IS chief al-Baghdadi killed in raid: Donald Trump
President Donald Trump announced on Sunday that a commando raid in Syria this weekend had targeted and resulted in the death of Abu Bakr alBaghdadi, the founder and leader of the Islamic State, claiming a significant victory even as American forces are pulling out of the area.
“Last night, the United States brought the world’s No. 1 terrorist leader to justice,” Trump said in an unusual nationally televised address from the White House. “Abu Bakr alBaghdadi is dead.”
Trump said alBaghdadi was chased to the end of a tunnel, “whimpering and crying and screaming all the way” as he was pursued by American military dogs. Accompanied by three children, alBaghdadi then detonated a suicide vest, blowing up himself and the children, Trump said.
AlBaghdadi’s body was mutilated by the blast, but Trump said tests had confirmed his identity. The President made a point of repeatedly portraying alBaghdadi as “sick and depraved” and him and his followers as “losers” and “frightened puppies”, using inflammatory, boastful language unlike the more solemn approaches by other Presidents in such moments. “He died like a dog,” Trump said. “He died like a coward.”
Trump said American forces, ferried by eight helicopters through airspace controlled by Russia with Moscow’s permission, were met by hos¬tile fire when they landed and entered the target building by blowing a hole through the wall rather than taking a chance on a booby trapped main entrance. No Americans were killed in the operation, although Trump said one of the military dogs was injured.
Trump, who is under threat of impeachment, appeared eager to claim credit for the raid, engaging in a lengthy question and answer session with reporters after his statement as he personally walked them through the details, promoted his own role and compared himself favourably to past Presidents.
The White House released a photograph of Trump surrounded by top advisers on Saturday in the Situation Room where he monitored the raid on alBaghdadi’s hideout in Syria, much like the famed image of President Barack Obama watching the raid that killed Osama bin Laden in 2011. He even seemed to suggest that killing alBaghdadi was a bigger deal than killing bin Laden.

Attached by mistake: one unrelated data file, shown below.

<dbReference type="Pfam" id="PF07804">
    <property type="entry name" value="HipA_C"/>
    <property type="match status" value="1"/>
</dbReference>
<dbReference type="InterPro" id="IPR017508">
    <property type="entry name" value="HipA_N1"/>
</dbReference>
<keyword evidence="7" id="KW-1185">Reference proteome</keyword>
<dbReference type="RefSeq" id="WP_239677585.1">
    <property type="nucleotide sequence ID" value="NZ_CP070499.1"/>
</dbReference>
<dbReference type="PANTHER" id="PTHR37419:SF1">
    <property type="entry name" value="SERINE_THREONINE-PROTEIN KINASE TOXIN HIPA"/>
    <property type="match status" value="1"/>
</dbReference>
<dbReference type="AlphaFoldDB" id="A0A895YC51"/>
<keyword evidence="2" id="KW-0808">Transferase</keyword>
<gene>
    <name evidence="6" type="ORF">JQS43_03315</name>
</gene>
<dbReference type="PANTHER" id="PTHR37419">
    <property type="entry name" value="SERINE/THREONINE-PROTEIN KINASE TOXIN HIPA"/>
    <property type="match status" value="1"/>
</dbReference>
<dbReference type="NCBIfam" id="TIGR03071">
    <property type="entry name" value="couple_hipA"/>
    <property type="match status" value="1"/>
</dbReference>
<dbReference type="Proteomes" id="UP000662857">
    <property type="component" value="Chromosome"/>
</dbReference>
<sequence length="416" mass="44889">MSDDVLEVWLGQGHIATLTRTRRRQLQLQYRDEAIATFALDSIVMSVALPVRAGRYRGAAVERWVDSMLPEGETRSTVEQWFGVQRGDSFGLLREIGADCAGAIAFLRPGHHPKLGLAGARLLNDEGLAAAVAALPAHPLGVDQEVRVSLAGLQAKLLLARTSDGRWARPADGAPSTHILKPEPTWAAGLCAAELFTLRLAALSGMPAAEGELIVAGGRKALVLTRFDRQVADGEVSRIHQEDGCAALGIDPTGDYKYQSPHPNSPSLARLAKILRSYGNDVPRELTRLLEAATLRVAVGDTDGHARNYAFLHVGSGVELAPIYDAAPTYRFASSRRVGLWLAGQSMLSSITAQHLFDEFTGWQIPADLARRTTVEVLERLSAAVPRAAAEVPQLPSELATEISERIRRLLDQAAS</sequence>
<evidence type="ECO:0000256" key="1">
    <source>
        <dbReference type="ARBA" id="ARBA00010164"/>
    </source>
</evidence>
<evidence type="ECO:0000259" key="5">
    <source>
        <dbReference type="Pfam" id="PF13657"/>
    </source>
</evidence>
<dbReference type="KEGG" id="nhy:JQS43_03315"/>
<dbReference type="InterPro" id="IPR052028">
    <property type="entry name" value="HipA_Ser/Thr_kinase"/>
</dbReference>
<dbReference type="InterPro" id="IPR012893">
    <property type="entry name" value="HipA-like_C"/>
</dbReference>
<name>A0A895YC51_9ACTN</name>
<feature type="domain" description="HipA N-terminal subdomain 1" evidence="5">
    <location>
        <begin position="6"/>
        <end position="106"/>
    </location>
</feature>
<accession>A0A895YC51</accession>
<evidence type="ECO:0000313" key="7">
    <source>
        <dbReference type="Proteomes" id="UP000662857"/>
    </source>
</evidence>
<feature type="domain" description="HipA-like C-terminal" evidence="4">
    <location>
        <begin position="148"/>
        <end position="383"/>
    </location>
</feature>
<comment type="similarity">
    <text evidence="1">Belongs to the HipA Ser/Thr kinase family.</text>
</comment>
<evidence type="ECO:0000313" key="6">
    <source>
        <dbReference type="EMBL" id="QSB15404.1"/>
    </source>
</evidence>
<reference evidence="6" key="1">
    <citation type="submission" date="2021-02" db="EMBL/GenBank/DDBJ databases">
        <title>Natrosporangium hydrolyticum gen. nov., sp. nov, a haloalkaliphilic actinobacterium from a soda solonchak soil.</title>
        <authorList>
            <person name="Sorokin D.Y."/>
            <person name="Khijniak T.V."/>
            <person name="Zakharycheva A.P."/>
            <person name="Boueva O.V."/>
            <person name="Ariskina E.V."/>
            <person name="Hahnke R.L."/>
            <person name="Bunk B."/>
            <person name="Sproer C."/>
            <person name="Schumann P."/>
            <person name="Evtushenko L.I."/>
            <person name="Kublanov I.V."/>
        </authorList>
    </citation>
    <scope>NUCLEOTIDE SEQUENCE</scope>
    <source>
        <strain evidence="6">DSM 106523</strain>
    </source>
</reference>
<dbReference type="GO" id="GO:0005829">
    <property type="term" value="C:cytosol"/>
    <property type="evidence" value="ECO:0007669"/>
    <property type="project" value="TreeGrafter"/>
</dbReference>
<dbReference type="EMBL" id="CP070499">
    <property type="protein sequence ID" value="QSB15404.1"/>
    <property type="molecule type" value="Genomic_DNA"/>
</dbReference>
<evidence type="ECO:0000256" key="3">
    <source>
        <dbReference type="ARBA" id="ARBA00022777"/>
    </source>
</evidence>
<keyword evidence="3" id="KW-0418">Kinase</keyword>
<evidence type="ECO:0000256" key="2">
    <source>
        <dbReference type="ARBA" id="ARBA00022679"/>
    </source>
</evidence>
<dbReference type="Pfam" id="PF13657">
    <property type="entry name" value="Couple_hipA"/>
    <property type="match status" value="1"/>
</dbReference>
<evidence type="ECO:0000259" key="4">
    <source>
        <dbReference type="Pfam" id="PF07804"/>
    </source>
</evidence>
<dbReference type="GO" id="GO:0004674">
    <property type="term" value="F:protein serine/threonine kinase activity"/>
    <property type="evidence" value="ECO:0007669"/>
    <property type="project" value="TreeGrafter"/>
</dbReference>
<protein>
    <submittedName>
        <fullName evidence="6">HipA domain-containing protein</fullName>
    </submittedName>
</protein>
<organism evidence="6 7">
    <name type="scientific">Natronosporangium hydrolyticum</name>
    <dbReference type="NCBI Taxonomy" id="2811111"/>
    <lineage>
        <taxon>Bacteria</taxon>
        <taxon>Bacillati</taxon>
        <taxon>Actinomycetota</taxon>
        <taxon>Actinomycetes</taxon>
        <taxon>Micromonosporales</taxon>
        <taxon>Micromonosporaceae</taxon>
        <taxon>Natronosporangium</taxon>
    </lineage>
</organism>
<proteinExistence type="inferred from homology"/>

AlBaghdadi never occupied the same space in the American psyche as bin Laden but proved to be a tenacious and dangerous enemy of the US and its allies in West Asia.
The son of a sheepherder from Iraq, alBaghdadi, 48, was arrested by occupying American forces in 2004 and emerged radicalised from 11 months of captivity and came to assemble a potent terrorist force that overtook al Qaida. He promoted a virulent form of Islam and at one point controlled a swath of territory the size of Britain.
For Trump, a successful operation against alBaghdadi could prove both a strategic victory in the battle against the IS and a politically useful cou¬nterpoint to critics in both par¬ties who have assailed him in recent weeks for withdrawing American troops from northern Syria, which allowed Turkey to attack and push out America’s Kurdish allies. A senior American official con¬firmed that Kurdish intelligence officials in both Syria and Iraq helped locate the target of the raid despite the tensions over the Turkish operation.
AlBaghdadi has been incorrectly reported killed be¬fore, and American military officials were concerned that Trump, who posted a cryptic message on Twitter on Saturday night teasing his Sunday announcement, was so eager to announce the development that he was getting ahead of the forensics.
A defence department official said before the President’s announcement that there was a strong belief — “near certainty” — that alBaghdadi was dead, but that a full DNA analysis was not complete. The official said that with any other President, the Pentagon would wait for absolute certainty be¬fore announcing victory. But Trump was impatient to get the news out, the official said.
Critics of the President’s decision to withdraw American forces quickly argued that the operation took place in spite of, not because of, Trump and that if the military had not slowrolled his plan to withdraw, the raid would not have been possible.
The American commando raid took place on Saturday in Idlib, hundreds of miles from the area along the SyrianIraqi border where alBaghdadi had been believed to be hiding, ac¬cording to senior officials. Counter terrorism experts expressed surprise that alBagh¬dadi was hiding in an area dominated by al Qaida groups so far from his strongholds.
However, the IS has extensively penetrated Idlib since the fall of Raqqa, its strong¬hold in northeastern Syria, in late 2017. The American operation on Saturday took place in a smuggling area near the Turkish border where numerous IS foreign fighters have likely traversed, said Jennifer Cafarella, research director for the Institute for the Study of War in Washington.
“It could be that he believed the chaos of Idlib would provide him with the cover he needed to blend in among hordes of extremists and other rebels,” said Colin P. Clarke, a senior fellow at the Soufan Centre, a research organisation for global security issues.
But there is also a more ominous possibility of why alBaghdadi was in Idlib. “Baghdadi’s presence in al Qaida dominated areas could signal many things,” Cafarella said. “Most dangerous among them is resumed negotiations between him and al Qaida leaders for reunification and/or a collaboration on attacks against the West.”